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For over forty years Dutch filmmaker Paul Verhoeven has been courting controversy and pushing boundaries with his uncompromising portrayal of sex and violence in both his native country and Hollywood. First breaking through to international audiences in the 1980s with the brutal action satire RoboCop, Verhoeven incited protests and box office success with his erotic thriller Basic Instinct and its notorious leg-crossing scene, although his career almost came to an end with the phenomenal failure of Showgirls in 1995. Following the CGI-heavy Hollow Man, Verhoeven returned to his home country and directed the underrated World War II drama Zwartboek and now, eight years later, he has finally returned with his latest offering. But at almost eighty-years-old, the filmmaker shows no sign of holding back from difficult themes or subject matters as Elle, his fifteenth feature, tackles the aftermath of a sexual assault.
Raped in her home by a masked assailant, Michèle LeBlanc (Isabelle Huppert) withholds the incident from the police and discusses the events with her friends in a somewhat nonchalant manner, initially dismissing her cuts and bruises as the result of a bike accident. Changing the locks and sleeping with a hammer, Michèle utilises what little information she has on her attacker in an effort to hunt him down, even learning how to fire a handgun for when the moment finally arrives. Since the film made its debut earlier in the year the critical reaction has been strong, with plaudits in particular praising the work of both Verhoeven and his star. ‘Verhoeven creates a bonfire of a movie that scrutinizes and satirises the unholy alliance between sex and violence,’ declared Peter Travers of Rolling Stone. ‘You can’t take your eyes off the fearless Isabelle Huppert.’
‘I’ve been hearing that it’s controversial since we started showing the movie in April, but with audiences after April, the controversy has not started,’ explains the director in a recent interview with Collider. ‘Actually, you could say that the controversy started in pre-production because it was hard to get an American actress, it was impossible to say yes to the part, so we went to France; Isabelle was very keen on doing it. I mean, sure, a controversy could start but basically I haven’t seen any evidence of that and certainly not in the countries where I was with the movie in England, Spain, Germany, France and in Canada, none. The US is not the same as Canada, so it’s possible; sure, controversy is always possible in America. People love controversy. But I am absolutely not nervous about it.’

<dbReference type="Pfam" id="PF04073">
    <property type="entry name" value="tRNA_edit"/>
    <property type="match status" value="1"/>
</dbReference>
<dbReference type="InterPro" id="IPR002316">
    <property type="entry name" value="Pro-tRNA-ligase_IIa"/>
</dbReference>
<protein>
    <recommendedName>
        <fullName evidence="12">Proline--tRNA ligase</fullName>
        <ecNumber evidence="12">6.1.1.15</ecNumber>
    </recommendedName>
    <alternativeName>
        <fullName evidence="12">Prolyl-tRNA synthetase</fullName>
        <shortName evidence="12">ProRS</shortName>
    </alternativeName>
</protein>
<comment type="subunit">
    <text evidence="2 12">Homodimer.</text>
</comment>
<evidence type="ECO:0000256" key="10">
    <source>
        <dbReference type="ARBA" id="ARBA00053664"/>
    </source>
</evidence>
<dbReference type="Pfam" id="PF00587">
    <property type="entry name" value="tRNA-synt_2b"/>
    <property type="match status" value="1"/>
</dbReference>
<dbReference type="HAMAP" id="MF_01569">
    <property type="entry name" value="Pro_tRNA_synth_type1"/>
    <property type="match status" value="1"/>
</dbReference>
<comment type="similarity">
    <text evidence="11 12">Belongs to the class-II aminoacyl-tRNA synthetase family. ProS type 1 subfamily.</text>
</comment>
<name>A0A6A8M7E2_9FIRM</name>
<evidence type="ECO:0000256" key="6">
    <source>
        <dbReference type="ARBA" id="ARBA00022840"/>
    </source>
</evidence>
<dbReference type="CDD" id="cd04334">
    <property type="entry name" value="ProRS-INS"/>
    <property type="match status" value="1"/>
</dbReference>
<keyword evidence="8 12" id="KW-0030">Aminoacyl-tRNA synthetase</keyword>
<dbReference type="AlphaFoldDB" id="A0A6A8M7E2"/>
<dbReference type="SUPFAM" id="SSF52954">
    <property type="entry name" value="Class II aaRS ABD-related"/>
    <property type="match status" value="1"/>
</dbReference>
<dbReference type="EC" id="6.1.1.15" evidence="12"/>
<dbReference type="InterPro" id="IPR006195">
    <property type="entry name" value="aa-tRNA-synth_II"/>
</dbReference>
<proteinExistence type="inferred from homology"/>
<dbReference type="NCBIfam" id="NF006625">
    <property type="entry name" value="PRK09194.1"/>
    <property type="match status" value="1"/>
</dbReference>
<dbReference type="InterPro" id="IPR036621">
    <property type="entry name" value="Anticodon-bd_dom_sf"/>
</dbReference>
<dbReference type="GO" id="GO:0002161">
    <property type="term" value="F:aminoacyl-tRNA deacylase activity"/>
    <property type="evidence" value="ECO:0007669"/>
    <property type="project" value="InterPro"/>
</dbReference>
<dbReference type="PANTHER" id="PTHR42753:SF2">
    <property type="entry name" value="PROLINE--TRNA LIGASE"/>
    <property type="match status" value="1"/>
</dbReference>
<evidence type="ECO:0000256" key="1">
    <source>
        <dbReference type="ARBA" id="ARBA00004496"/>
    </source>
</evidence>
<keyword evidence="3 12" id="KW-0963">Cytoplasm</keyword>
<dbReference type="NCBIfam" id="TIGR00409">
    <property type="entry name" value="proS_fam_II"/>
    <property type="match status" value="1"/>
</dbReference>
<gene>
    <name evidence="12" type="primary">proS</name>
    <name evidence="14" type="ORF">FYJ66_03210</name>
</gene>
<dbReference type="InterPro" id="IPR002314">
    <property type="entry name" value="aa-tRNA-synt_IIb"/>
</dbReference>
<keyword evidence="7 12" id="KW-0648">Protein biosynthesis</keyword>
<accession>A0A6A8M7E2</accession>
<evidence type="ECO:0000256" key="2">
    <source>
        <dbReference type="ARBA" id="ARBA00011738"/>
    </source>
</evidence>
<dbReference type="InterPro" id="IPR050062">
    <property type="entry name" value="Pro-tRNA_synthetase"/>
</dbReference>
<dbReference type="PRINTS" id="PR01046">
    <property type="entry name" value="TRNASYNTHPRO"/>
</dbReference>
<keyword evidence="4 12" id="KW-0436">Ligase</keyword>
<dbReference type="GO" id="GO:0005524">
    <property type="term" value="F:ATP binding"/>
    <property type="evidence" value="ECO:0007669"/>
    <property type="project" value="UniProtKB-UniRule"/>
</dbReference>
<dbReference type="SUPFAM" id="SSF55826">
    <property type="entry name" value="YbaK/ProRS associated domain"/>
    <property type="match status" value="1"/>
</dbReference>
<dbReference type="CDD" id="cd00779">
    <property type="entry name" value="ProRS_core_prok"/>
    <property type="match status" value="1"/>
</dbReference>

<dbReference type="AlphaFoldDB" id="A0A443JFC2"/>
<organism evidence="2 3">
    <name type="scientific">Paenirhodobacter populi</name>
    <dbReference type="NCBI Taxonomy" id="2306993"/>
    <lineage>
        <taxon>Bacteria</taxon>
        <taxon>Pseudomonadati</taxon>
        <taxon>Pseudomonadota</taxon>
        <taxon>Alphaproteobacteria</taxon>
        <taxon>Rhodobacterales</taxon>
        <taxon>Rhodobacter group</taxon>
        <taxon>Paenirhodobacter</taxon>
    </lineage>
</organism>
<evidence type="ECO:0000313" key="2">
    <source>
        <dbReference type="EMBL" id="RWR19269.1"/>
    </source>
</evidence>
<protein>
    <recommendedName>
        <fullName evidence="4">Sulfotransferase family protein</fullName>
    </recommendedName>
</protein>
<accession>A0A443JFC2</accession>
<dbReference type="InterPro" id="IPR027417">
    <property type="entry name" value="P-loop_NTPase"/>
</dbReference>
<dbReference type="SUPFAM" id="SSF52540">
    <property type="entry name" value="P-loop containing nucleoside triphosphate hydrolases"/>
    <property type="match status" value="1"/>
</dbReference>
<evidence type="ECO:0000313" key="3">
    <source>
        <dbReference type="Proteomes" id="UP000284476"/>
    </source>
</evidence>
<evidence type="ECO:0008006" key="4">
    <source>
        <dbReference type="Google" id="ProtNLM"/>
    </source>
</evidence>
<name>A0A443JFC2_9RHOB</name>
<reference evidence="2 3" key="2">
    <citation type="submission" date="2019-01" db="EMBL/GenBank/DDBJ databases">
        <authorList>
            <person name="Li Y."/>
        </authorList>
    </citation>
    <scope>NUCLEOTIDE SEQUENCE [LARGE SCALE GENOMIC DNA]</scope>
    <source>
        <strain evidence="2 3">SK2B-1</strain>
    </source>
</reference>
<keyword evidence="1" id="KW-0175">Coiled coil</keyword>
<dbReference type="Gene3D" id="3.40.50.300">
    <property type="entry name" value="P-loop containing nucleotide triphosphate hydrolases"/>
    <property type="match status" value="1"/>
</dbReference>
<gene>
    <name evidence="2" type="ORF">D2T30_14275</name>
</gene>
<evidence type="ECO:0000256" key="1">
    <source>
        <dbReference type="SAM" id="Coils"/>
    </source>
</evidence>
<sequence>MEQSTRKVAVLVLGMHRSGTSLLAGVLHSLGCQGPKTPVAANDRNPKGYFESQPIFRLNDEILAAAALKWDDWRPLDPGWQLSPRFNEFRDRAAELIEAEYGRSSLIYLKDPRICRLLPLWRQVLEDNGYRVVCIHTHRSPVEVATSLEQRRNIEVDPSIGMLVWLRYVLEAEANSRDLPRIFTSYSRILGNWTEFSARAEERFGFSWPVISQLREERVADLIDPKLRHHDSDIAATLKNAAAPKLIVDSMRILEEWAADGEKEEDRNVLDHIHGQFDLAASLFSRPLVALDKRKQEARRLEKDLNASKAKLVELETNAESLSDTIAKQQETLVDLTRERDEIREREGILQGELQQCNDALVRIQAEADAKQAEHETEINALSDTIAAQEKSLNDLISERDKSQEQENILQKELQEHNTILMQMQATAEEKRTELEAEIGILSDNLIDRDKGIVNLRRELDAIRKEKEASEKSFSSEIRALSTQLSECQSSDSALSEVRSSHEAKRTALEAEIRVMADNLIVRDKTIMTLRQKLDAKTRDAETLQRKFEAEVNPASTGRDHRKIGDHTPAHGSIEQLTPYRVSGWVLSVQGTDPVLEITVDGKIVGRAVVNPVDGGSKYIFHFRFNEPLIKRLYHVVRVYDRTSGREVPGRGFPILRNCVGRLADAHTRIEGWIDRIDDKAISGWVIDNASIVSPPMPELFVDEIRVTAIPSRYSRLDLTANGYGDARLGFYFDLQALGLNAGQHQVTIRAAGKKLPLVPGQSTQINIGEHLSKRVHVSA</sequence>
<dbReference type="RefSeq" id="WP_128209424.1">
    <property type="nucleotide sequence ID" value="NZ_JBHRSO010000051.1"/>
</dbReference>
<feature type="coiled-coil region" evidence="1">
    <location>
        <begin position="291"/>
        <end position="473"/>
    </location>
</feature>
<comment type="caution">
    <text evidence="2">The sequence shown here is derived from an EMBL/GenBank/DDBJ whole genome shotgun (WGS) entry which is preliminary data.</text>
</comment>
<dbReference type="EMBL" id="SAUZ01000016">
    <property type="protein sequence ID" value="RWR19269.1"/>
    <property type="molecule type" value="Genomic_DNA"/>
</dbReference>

Verhoeven has no qualms about causing notoriety or upsetting his audiences, something that he has done since the beginning of his career. While his homegrown pictures Turks fruit and De vierde man generated controversy for their erotic content, Verhoeven seemed even more at home in Hollywood where he would regularly challenge the status quo with brutal violence and full frontal nudity. Even before the release of Basic Instinct, the project had caused waves throughout the industry, with protests interrupting the shoot due to the script allegedly being anti-gay and anti-women. The movie, which launched Sharon Stone into the mainstream, told of a detective’s growing obsession with an author he is investigating for murder, yet the film became known more for its sexual elements than the story. ‘Earlier this year, before filming began, Mr. Eszterhas and Irwin Winkler, the initial producer, left the project when Mr. Verhoeven wanted to make the script more sexually explicit,’ claimed an article in the New York Times prior to the picture’s release. ‘Mr. Eszterhas returned when he and the director came to an agreement about the changes.’Shot in the spring of 2015 on location in Paris and based on the novel Oh… by French author Philippe Djian, whose book 37˚2 le matin had provided to the source material for the classic drama Betty Blue, Elle was nominated for the prestigious Palme d’Or award at this year’s Cannes Film Festival, a far cry from the Razzie Award that Verhoeven received following the critical mauling of Showgirls in the 1990s. ‘I really looked at the story and basically stayed true to the story and I could imagine that Michele would react this way,’ continued Verhoeven on how he portrayed the events following the rape of his protagonist. ‘I was very precise in the beginning of the movie to establish a character in four shots. In fact, basically the film starts with the aftermath of the rape and then next thing she does is clean up the room, throw away the dress that she wore, putting that in the garbage bag, taking a bath and wiping away the blood come out of her vagina. I thought basically that sequence was the character; she won’t be defined by her rape but her actions.’